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What grain is this - amazing grain ripening in February!  RSS feed

 
master steward
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It's amazing what you can find by looking.

Today I was walking my new field, checking up on my fall rye which is nearly as tall as my big toe. When suddenly, next to the fence, something caught my eye.



This blurry specimen is a grain of some kind. More importantly, it's nearly ripe while the rest of my winter grain is lazing about as little green tuffs on the ground.

Can you tell me what it is?



Yes, I know, I have dirty hands. Spent the week doing city people stuff and desperately needed to replenish the dirt under my fingernails.






Here are my questions:
  • What grain is it?
  • Why is it almost ready so early in the year - it's not even valentines day yet
  • Does it have potential to become an early harvest winter grain crop?
  • Is it possible to transform this into Fukuoka style grain raising? I need something that comes ready to harvest April-May time.
  • How much longer until it finishes ripening?


  • I harvested two of the stocks today to dry inside just incase I loose the plant to some unknown thing. I left two stocks on the plant to hopefully ripen and tell me when to harvest it.

    Edit to add: this was chicken yard last year, so it is possible from the scratch they got? Maybe? Only it's several hundred yards away from where the scratch went.
     
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    I am by no means an expert, but that looks like green Wild Oats.

    Kathie
     
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    Great find. Perhaps open up one of the husks and see what's inside...
     
    raven ranson
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    And here's one beside some wheat.



    So what do you think? Looks more and more like wheat to me. But most I'm still learning about grains.
     
    Joseph Lofthouse
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    R Ranson wrote:So what do you think? Looks more and more like wheat to me.



    Looks like wheat to me.
     
    gardener
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    Wow! Lucky find! Looks like a rye or a wheat to me and my dad. He grew up farming in Saskatchewan. Fukuoka always said that his idea of Natural Farming was based around planting the seeds when they would fall from the plant. Perhaps this would be off base with this plant, since possibly it was planted at a less than ideal time for it's actual natural pattern---though it seems to be thriving. I think it's an excellent candidate for natural farming, and for winter cropping. A grain ripening in February!!! That's awesome! Who knows when it was planted? My thought is that a different bird (other than chickens) or a squirrel might have moved the seed from the scratch area to the fence to eat it in safely. It seems clear that it must have been 'planted' with enough time to get to this stage, with special considerations to the fact that winter is not the most productive grain growing time traditionally. If you do get some nice grains from this plant, I would consider planting some at various times in the fall, and trying to create a winter grain stock. It might be a good idea to grow some out in the spring/summer, just so that you know the basic amount of ripening days-then you can think about your present harvest date and subtract this number to get a basic idea of when best to plant it. Too bad there was not a good patch of it; with such a limited supply of seed, you have to pick when to plant it with more discretion. Check the rest of the fence-line for more?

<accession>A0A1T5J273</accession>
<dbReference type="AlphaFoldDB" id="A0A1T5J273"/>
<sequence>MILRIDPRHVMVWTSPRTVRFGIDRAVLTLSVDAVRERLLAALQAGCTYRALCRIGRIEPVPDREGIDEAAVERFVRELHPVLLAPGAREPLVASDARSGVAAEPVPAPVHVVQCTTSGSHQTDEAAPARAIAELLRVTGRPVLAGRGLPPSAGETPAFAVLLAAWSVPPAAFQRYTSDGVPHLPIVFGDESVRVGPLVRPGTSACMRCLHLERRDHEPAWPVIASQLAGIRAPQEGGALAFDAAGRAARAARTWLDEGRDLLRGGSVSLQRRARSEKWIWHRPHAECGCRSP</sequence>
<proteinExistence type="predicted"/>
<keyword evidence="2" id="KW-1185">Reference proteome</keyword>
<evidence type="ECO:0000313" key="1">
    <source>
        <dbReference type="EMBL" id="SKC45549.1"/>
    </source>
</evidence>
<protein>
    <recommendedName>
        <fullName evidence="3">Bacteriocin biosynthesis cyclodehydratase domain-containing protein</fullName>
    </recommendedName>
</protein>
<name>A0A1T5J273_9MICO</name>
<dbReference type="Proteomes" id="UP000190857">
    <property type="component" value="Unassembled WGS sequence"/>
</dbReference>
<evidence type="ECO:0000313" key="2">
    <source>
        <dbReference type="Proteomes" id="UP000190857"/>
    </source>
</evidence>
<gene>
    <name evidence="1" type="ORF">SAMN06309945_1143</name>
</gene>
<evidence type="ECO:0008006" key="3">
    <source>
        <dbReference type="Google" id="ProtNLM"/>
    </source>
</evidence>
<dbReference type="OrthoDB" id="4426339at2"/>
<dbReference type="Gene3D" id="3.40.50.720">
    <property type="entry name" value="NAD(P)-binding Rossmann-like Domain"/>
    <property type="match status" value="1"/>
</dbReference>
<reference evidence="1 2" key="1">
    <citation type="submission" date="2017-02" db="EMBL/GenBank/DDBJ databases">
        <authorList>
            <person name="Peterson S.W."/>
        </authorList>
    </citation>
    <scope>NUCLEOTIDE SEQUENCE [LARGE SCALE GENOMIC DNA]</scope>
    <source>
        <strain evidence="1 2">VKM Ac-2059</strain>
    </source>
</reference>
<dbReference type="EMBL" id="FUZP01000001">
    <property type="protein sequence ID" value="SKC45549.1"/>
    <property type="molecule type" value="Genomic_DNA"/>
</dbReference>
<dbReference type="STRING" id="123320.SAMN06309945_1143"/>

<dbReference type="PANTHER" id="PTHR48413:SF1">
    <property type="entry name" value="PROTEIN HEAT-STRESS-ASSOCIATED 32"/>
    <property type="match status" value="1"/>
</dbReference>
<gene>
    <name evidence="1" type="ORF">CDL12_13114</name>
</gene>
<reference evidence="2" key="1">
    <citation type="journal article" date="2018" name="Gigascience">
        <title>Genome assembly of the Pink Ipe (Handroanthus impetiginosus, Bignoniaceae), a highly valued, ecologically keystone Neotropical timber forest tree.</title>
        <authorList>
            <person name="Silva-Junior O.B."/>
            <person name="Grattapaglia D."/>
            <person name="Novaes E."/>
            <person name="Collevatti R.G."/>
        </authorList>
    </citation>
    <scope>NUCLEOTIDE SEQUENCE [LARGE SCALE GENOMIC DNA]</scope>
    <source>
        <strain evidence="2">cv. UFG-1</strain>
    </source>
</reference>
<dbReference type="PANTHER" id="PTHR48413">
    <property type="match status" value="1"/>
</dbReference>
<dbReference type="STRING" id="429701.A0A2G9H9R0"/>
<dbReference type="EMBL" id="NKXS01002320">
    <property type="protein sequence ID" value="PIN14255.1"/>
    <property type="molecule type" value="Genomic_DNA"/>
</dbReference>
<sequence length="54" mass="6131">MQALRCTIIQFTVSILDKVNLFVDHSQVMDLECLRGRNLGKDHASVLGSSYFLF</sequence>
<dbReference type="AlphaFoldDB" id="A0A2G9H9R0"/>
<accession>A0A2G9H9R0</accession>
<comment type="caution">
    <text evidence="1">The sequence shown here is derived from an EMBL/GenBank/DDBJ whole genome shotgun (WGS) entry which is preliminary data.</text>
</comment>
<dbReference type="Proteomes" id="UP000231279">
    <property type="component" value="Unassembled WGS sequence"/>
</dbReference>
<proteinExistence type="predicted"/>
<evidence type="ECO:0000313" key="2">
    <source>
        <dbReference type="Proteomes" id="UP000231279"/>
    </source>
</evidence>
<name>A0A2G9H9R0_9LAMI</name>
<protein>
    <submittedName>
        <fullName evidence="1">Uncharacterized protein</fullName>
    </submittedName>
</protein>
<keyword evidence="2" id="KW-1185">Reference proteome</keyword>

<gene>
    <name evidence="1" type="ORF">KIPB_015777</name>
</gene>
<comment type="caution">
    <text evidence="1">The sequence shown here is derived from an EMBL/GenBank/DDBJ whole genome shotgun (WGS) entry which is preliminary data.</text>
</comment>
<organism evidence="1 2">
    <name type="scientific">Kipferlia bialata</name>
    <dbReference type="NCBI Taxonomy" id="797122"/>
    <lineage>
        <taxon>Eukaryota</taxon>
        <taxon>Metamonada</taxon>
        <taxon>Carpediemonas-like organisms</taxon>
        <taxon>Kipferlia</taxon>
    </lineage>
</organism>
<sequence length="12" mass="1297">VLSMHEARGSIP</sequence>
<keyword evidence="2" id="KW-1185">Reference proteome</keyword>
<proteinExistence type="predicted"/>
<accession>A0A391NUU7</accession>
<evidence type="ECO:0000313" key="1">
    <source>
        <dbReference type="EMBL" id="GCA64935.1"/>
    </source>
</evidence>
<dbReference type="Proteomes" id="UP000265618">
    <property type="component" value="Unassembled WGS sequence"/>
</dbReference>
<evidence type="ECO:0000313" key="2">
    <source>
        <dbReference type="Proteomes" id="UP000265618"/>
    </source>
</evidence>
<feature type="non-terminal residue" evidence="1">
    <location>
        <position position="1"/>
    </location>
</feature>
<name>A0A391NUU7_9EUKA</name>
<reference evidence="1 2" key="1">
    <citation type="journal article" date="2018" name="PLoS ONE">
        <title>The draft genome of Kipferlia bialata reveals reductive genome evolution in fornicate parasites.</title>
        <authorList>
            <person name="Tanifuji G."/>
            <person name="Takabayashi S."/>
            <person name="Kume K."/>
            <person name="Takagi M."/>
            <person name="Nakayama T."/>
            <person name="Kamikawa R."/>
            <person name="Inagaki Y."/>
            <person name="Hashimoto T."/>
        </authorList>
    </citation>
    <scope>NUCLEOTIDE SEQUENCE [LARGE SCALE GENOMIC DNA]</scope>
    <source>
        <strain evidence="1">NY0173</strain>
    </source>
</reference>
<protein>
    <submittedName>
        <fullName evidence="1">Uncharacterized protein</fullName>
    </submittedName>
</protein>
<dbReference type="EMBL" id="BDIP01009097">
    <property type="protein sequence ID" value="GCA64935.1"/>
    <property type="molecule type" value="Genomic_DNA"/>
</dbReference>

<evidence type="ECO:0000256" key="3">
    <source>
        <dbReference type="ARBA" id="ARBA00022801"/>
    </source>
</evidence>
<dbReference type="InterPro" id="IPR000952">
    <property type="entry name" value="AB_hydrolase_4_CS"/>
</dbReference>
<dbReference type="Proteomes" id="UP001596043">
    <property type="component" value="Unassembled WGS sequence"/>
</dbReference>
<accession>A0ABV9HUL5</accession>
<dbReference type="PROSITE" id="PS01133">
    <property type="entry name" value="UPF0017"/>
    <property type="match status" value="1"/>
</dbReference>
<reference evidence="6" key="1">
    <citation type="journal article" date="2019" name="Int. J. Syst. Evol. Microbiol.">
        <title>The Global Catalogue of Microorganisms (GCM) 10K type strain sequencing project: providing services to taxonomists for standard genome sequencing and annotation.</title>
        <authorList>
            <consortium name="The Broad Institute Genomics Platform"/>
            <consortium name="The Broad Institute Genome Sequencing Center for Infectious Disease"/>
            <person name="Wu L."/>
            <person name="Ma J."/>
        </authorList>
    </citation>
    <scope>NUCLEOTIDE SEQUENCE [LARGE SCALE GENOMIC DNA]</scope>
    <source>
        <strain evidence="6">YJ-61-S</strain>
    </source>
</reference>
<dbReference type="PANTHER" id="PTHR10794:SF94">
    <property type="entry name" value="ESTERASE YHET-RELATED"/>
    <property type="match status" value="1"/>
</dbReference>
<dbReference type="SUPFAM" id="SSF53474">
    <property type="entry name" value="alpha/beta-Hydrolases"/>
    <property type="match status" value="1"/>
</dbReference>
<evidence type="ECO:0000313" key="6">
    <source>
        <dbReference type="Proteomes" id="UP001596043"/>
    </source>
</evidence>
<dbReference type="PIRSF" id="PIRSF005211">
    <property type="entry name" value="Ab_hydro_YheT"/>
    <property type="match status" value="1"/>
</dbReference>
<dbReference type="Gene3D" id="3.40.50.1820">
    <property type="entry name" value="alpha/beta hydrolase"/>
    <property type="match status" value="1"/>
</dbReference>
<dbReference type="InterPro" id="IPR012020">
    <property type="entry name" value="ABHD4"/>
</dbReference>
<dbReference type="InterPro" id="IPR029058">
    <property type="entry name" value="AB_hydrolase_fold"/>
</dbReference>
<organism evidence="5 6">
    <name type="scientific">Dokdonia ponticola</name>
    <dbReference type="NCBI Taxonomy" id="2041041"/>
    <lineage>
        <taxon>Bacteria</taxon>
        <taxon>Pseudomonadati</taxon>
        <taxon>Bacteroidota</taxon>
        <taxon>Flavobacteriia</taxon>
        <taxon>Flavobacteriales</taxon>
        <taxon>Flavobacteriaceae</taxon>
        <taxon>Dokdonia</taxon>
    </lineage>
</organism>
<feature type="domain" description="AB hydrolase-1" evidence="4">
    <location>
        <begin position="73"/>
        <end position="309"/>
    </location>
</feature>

Roberto pokachinni
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    my guess it's a durum, which is a short stock wheat.
     
    pollinator
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    Looks like spring or winter wheat....certainly like the spring wheat varieties I've seen before. Could have easily come from the chicken feed.
     
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    What grain is it?



    This is definitely wheat.

    Why is it almost ready so early in the year - it's not even valentines day yet



    This is likely a winter wheat variety. Here it would be planted in the fall, start growing, then the tops die down in the winter, but come spring it will have established roots and be the first thing growing before anything else is planted. If you don't have intense cold it makes sense that it would just keep growing all winter. It is bred so it barely skips a beat in a frost.

    Does it have potential to become an early harvest winter grain crop?



    If when it snows it generally melts within a day where you are, then yes it does have potential for growing all winter.

    How much longer until it finishes ripening?



    It should be ready in 2-3 weeks, the whole plant will turn a golden yellow colour and dry out. You want it to be dry and brittle for harvest, as long as it is raining regularly it will be best standing out in a field, waiting to dry out.

    this was chicken yard last year, so it is possible from the scratch they got? Maybe? Only it's several hundred yards away from where the scratch went.



    This sounds likely, if a chicken swallowed it without breaking the hull, it could have gone right through and been planted that way. I haven't seen a chicken do this before, but cattle do it all the time when they get oats.

    I hope this helps.
     
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    that looks most like winter oats or wheat
     
    raven ranson
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    I'm fairly certain it's not oats. All the oats I've seen have longer grains and look like this...